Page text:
Kim Robinson Written by Kim Robinson

Palm Oil, What’s The Issue?

Palm oil is literally everywhere you look, it can be found in the majority of products we all use on a daily basis; from confectionery, baking goods, cosmetics and toiletries to cleaning agents and fuel, to name but a few.

Palm oil is an edible vegetable oil derived from the fruit of certain palms. Originally, these palm trees came from west and southwest Africa, but in the late 19th and early 20th centuries they were introduced to Indonesia and Malaysia; areas where there is an abundance of hot weather mixed with high rainfall levels.

Tens of millions of tonnes of palm oil is produced every single year, which accounts for over a third of the world’s vegetable oil production.  Palm trees are a very land efficient commodity; they can produce 4-10 times more oil per hectare of land than any other oil crop.

Currently almost 90% of the world’s palm oil is produced in Indonesia and Malaysia. Indonesia’s oil palm plantations already expand over nine million hectares and that figure is estimated to rise to a massive 26 million hectares by 2025.

However, the environmental impact of using palm oil is now a topical debate. Deforestation is one of the major concerns; research shows that today, rainforest areas the equivalent of 300 football fields are being bulldozed and set alight every hour to plant more palm trees. Thus a huge amount of carbon is released into the atmosphere and consequently, Indonesia is the world’s fifth largest emitter of greenhouse gases.

Also along with the increased deforestation brings problems for local inhabitants, nature and endangered species.

Sourcing, Sourcing is at the heart of Ragus' business: it sources sugar beet from Europe and travels the world from Africa to the Caribbean to South America and the Pacific countries to find the best, most reliable, and sustainably produced, sources of cane sugar. The sugar is manufactured by Ragus at its UK plant into a range of pure sugars, syrups and special formulations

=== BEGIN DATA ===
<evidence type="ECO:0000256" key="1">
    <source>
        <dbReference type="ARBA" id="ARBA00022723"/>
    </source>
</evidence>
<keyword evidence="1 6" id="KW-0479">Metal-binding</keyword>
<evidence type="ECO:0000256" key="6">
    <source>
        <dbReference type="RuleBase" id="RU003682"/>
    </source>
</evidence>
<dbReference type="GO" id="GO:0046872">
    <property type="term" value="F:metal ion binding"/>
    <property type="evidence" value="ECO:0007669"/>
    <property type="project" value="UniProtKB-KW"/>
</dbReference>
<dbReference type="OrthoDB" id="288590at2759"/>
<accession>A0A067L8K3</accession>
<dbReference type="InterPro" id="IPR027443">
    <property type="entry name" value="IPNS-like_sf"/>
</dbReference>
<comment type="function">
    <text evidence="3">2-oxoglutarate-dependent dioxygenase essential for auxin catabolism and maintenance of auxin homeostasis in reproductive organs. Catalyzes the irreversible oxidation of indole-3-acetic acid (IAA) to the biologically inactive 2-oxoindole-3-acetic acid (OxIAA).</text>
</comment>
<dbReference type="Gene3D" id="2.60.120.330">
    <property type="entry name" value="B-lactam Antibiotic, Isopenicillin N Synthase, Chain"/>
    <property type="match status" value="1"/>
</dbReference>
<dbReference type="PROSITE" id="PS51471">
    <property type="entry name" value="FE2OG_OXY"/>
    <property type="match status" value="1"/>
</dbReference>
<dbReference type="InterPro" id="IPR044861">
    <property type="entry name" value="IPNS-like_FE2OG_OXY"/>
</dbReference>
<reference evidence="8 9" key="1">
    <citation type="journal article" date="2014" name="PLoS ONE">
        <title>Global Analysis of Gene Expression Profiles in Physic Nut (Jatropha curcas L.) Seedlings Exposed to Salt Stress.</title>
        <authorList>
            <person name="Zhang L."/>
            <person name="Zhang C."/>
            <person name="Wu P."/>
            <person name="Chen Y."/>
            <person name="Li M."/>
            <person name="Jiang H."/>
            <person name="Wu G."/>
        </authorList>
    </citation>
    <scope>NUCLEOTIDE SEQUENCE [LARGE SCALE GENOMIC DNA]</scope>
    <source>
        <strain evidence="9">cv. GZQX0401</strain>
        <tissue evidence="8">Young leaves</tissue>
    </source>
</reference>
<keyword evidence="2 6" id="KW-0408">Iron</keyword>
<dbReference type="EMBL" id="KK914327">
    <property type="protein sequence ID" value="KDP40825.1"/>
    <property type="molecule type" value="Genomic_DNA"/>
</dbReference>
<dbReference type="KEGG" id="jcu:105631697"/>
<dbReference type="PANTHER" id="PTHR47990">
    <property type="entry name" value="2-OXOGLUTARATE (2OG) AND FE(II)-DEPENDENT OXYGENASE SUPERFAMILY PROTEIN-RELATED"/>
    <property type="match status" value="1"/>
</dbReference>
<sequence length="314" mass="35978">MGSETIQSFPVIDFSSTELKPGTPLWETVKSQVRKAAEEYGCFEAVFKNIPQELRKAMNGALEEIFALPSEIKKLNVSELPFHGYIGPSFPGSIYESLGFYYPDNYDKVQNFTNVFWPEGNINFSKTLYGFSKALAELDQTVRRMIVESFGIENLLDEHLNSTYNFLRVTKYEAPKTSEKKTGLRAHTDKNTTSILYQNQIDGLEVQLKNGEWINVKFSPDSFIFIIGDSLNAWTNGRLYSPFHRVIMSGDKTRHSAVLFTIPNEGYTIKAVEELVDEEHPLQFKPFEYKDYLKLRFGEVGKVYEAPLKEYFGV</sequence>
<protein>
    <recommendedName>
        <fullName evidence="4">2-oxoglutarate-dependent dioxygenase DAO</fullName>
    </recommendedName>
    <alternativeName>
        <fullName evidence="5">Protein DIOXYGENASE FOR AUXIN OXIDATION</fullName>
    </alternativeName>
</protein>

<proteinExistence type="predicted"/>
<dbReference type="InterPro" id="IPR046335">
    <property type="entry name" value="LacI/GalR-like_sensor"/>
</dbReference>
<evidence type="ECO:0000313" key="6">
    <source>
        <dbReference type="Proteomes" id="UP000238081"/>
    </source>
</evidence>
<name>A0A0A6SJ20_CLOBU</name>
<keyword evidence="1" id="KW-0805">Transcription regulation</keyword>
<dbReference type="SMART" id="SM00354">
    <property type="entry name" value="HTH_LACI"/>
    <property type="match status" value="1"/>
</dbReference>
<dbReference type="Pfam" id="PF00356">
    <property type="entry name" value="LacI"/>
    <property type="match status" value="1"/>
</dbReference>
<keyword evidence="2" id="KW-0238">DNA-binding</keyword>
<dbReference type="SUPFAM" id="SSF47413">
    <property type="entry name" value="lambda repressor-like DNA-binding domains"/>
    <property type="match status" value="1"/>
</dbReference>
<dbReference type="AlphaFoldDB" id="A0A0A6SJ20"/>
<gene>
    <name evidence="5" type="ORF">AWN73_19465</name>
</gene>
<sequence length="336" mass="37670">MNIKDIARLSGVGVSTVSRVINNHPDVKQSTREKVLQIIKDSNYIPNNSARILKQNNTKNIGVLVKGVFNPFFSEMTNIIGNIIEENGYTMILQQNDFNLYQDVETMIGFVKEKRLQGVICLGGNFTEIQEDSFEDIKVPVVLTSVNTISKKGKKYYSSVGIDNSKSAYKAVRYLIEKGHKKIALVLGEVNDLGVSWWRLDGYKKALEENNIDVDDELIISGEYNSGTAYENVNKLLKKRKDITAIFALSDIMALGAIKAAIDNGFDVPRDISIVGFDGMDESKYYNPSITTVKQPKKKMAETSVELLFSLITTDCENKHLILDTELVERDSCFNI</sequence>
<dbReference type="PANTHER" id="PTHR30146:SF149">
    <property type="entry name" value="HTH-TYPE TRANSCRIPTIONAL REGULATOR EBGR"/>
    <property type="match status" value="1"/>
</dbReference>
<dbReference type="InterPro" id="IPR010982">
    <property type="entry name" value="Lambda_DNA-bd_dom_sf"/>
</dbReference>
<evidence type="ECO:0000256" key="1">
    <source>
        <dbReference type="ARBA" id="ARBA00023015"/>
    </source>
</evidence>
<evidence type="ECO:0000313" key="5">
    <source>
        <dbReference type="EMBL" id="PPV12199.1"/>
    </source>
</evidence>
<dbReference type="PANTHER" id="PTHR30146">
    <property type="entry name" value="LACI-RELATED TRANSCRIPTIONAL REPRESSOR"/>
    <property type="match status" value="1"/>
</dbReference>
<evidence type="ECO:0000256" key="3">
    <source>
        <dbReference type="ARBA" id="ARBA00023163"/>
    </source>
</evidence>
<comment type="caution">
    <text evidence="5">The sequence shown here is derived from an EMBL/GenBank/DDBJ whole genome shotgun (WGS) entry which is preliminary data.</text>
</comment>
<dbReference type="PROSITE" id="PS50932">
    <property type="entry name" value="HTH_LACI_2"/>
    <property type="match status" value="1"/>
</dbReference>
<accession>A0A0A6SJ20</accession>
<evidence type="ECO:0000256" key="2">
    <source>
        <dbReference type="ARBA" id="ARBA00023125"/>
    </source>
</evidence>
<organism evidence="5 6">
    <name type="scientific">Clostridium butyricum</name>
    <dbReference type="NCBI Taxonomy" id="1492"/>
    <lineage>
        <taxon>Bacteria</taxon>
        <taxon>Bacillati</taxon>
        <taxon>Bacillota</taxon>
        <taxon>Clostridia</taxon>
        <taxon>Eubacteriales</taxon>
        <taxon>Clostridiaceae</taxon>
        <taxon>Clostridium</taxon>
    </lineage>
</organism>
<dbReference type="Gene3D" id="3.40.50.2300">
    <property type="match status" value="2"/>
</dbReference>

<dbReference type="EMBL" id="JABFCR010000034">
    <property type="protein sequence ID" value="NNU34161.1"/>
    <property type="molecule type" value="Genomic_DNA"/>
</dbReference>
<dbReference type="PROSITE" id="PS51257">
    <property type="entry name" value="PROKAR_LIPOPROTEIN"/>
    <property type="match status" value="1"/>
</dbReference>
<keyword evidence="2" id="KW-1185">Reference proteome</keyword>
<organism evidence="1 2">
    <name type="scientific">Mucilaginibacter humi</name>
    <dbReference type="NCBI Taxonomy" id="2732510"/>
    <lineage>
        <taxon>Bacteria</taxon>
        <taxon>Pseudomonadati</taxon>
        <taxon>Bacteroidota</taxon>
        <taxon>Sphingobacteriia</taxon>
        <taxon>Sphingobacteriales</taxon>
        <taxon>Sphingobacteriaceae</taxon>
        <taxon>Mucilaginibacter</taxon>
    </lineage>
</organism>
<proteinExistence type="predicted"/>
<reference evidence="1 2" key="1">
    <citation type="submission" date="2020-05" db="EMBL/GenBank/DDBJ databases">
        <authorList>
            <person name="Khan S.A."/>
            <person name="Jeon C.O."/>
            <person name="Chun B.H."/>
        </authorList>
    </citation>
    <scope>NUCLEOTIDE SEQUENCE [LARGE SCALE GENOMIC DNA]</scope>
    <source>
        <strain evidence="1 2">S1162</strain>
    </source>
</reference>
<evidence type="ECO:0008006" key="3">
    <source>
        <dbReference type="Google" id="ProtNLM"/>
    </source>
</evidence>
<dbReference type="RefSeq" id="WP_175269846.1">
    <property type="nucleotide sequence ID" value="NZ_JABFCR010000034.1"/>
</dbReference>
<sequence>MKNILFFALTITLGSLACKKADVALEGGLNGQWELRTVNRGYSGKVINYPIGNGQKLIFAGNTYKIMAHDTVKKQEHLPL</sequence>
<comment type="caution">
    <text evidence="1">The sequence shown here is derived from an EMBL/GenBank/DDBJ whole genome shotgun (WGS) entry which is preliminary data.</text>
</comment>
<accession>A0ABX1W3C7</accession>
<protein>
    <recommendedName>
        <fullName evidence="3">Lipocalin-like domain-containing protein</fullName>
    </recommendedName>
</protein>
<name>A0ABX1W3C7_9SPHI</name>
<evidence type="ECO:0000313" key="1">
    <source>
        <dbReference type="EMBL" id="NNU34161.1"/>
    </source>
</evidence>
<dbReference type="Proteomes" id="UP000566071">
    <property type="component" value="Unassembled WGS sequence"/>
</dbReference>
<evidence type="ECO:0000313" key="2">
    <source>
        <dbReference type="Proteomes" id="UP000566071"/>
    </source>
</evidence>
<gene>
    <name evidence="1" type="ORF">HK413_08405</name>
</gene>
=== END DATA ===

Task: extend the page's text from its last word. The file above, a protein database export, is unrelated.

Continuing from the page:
Obviously industry manufacturers are at an economical advantage as palm oil is cheap and versatile. Plus more than 3 million smallholders and small-scale farmers make a living from palm oil globally, but the environmental factors need to be addressed before it’s too late.

Food retail giant Iceland has this month pledged that it would remove all palm oil from its own branded products by the close of 2018; it is the first major supermarket to ban the oil.  “Until such a time as there is genuinely sustainable palm oil that contains zero deforestation, we are saying no to palm oil,” explained Iceland managing director Richard Walker.

Co-op has also moved into using palm oil, which is certified as sustainable according to the Round Table on Sustainable Palm Oil (RSPO). However, not all supermarkets are taking the same steps; according to RSPO, Tesco uses 16,000 tonnes of palm oil in it’s own branded products per year and Sainsbury uses 10,000 tonnes.

Figures show that the use of palm oil will keep rising over time, however the good news is that European Parliament recently called for an EU scheme to make sure only sustainable palm oil enters the EU market.

At we are fully aware of the social, environmental and ethical impacts when sourcing our specialized products and are constantly interested in all aspects of the food and drink industry from sourcing to manufacturing in order to keep up to date with the latest industry news and trends.